For Immediate Release, August 6, 2015
Contact: Kristen Monsell, (510) 844-7137, email@example.com
After Refugio Oil Spill, Legal Petition Calls for Federal Inspection of
California's Aging Offshore Pipelines
SANTA BARBARA, Calif.— Seeking to avert another devastating offshore oil spill, the Center for Biological Diversity today formally petitioned the federal government to inspect all pipelines off the coast of California for corrosion and other damage.
Millions of gallons of crude are pumped through these pipelines every day, posing a toxic threat to the people, wildlife and California’s unique coastal environment, as was graphically illustrated by the recent rupture of a badly corroded pipeline that caused a massive oil spill near Santa Barbara.
“Rusty pipelines put California’s coast at risk of another destructive oil spill,” said Kristen Monsell, a Center attorney. “Dangerous oil drilling doesn’t belong in oceans, and aging pipelines and oil rigs increase the risk. Federal inspectors should examine every inch of these offshore pipelines to see if they’re as corroded and dangerous as the section that failed near Santa Barbara.”
Today’s legal petition covers the 213 miles of pipelines in federal waters and additional pipeline in state waters closer to shore. These offshore pipelines are typically far older than the onshore Plains All American pipeline that in May dumped more than 100,000 gallons of heavy crude oil onto the California coast. That spill killed hundreds of animals, including dolphins and sea lions, and polluted beaches for nearly 100 miles.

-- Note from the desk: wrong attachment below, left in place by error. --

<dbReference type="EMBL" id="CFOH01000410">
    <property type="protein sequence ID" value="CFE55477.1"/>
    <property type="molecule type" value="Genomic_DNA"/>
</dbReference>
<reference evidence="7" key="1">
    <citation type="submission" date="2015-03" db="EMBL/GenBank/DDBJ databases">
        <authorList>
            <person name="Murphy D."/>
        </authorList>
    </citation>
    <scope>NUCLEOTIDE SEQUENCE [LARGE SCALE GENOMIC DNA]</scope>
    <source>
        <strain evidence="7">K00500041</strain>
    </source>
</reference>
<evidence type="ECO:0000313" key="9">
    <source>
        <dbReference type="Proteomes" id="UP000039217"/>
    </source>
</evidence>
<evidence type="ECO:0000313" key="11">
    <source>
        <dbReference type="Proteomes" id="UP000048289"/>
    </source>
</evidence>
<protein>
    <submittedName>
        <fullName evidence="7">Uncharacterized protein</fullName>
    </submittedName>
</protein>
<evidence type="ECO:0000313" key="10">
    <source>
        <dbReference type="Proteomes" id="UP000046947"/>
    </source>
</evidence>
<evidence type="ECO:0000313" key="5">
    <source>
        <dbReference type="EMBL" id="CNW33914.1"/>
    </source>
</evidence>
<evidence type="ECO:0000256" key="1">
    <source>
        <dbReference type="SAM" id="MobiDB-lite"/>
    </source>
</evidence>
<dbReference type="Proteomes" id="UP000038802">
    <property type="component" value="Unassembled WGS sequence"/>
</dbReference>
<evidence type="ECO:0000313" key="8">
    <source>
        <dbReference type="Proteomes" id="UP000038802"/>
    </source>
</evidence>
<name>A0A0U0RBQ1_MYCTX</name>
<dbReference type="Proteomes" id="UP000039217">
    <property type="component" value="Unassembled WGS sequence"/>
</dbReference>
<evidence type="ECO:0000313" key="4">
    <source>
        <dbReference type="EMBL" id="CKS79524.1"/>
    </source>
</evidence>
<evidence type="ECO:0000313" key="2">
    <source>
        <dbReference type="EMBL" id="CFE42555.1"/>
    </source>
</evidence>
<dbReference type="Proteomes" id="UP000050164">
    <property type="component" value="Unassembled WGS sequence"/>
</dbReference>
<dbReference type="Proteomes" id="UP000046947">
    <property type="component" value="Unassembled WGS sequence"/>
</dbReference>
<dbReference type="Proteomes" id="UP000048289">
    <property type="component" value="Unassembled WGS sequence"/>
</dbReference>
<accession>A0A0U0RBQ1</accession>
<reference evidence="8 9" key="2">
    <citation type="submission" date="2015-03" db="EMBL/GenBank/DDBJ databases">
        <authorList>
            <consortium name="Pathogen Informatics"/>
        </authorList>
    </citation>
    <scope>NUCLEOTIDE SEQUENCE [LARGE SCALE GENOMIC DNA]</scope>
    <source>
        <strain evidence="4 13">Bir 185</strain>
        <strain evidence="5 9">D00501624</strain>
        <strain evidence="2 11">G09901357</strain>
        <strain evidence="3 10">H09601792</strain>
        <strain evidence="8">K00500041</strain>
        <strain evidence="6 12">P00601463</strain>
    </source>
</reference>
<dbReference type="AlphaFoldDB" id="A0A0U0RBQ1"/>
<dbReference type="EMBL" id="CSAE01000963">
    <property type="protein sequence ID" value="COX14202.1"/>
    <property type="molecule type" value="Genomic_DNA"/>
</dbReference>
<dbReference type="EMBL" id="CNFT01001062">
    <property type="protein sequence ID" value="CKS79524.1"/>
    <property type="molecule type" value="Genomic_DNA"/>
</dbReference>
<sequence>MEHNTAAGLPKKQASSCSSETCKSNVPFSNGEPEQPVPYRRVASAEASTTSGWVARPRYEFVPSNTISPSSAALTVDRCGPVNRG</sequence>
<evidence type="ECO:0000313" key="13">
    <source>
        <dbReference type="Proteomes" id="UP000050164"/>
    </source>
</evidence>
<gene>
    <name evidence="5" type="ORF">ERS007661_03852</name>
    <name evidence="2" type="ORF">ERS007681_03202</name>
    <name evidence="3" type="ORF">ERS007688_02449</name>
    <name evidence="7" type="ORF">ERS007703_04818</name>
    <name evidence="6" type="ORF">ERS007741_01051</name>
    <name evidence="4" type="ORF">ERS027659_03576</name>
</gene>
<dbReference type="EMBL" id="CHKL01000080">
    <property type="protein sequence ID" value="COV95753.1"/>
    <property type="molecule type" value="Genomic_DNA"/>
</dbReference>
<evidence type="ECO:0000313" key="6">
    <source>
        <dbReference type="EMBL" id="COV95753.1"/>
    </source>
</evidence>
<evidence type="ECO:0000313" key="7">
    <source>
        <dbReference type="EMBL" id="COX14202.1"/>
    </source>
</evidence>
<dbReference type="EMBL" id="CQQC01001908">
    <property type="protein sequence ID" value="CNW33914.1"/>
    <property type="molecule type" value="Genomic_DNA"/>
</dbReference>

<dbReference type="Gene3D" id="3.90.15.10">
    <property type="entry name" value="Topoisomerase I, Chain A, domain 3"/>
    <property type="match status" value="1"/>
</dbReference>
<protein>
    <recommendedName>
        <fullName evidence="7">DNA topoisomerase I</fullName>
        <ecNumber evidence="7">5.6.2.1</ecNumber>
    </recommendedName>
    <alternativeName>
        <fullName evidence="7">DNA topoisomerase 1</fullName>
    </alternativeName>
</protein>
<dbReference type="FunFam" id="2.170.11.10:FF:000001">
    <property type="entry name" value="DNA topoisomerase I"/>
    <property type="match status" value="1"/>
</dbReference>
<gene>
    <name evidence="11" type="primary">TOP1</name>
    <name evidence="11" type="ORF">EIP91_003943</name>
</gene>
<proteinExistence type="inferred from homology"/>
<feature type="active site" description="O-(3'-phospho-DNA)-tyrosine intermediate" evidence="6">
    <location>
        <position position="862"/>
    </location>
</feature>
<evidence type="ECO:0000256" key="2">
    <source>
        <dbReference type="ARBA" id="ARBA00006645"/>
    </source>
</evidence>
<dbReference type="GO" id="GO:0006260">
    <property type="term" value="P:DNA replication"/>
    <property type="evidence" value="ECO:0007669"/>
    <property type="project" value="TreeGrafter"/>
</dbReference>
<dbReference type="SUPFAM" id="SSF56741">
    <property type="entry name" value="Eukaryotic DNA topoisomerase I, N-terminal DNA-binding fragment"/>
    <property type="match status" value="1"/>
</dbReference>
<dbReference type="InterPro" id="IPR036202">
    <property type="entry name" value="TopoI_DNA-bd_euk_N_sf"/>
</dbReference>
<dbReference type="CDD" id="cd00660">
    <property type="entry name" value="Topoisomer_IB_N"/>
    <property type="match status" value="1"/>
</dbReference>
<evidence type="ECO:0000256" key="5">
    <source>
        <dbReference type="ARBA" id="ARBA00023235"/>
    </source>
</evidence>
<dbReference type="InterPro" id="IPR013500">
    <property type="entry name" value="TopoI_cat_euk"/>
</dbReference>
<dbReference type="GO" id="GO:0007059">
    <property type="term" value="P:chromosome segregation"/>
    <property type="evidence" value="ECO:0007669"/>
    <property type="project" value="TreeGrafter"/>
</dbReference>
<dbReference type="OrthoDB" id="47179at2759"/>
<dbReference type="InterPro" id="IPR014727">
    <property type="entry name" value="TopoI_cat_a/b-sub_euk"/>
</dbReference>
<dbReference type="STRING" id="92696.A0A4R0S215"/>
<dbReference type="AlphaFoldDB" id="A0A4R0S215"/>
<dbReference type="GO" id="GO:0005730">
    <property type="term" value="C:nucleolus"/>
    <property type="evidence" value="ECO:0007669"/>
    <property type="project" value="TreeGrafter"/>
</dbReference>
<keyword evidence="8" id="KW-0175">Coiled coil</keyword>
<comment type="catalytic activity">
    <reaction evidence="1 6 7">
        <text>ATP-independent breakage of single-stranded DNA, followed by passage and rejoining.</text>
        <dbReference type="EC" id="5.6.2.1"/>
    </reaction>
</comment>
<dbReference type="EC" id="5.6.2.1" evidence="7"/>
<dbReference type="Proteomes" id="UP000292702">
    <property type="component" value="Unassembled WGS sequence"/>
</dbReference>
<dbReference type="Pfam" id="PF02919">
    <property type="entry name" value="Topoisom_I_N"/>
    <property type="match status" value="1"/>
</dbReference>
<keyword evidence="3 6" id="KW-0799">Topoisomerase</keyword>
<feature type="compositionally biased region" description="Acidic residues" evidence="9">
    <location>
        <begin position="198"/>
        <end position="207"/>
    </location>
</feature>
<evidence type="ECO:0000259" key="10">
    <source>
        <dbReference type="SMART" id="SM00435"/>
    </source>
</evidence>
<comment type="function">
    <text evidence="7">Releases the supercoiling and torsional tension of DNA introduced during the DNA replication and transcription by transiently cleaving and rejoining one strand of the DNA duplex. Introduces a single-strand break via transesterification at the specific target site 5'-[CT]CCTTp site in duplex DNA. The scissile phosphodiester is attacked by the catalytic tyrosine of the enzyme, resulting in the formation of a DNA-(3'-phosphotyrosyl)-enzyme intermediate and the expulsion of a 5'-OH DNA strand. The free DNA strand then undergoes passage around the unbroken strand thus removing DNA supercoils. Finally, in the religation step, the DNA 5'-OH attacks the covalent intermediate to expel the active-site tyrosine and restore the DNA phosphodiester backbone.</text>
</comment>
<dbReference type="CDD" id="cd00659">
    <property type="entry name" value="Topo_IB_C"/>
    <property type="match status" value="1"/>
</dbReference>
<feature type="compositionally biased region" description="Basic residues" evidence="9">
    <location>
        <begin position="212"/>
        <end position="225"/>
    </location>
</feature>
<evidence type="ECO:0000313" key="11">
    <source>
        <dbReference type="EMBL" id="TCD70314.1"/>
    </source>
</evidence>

Preliminary findings indicate that the spill was caused by extensive corrosion of the pipeline that carries crude drilled and transported from offshore platforms and pipelines. The findings also suggest that the pipeline had corroded to a much greater extent than federally required reports from Plains had indicated.
The Plains pipeline was 28 years old; many sections of the pipelines off California’s coast are more than 40 years old. Federal data show a significantly increased risk of failure as pipelines approach 30 years old and indicate that offshore pipelines are more vulnerable to damage than those onshore. Offshore fracking, which has been used at wells in the Pacific more than 200 times, only increases that vulnerability.
“It’s scary to think about how decayed some of these offshore pipelines may be,” Monsell said. “Self-policing by the oil industry clearly doesn’t work. The federal government needs to step up.”
The legal petition requests that the Bureau of Safety and Environmental Enforcement (part of the Department of the Interior) and the Pipeline and Hazardous Material Safety Administration (within the Department of Transportation) inspect offshore oil and gas pipelines on the Pacific Outer Continental Shelf and in California state waters. Both agencies have jurisdiction over offshore pipelines, and a legal obligation to protect public safety and the environment from the dangers inherent in oil and gas development and transportation.
“To truly protect our coast, we need to stop offshore drilling and fracking and rapidly transition to cleaner energy sources,” Monsell said. “In the meantime, we expect the federal government to discover and fix faulty pipelines before another oil spill occurs — not after.”
The Center for Biological Diversity is a national, nonprofit conservation organization with more than 900,000 members and online activists dedicated to the protection of endangered species and wild places.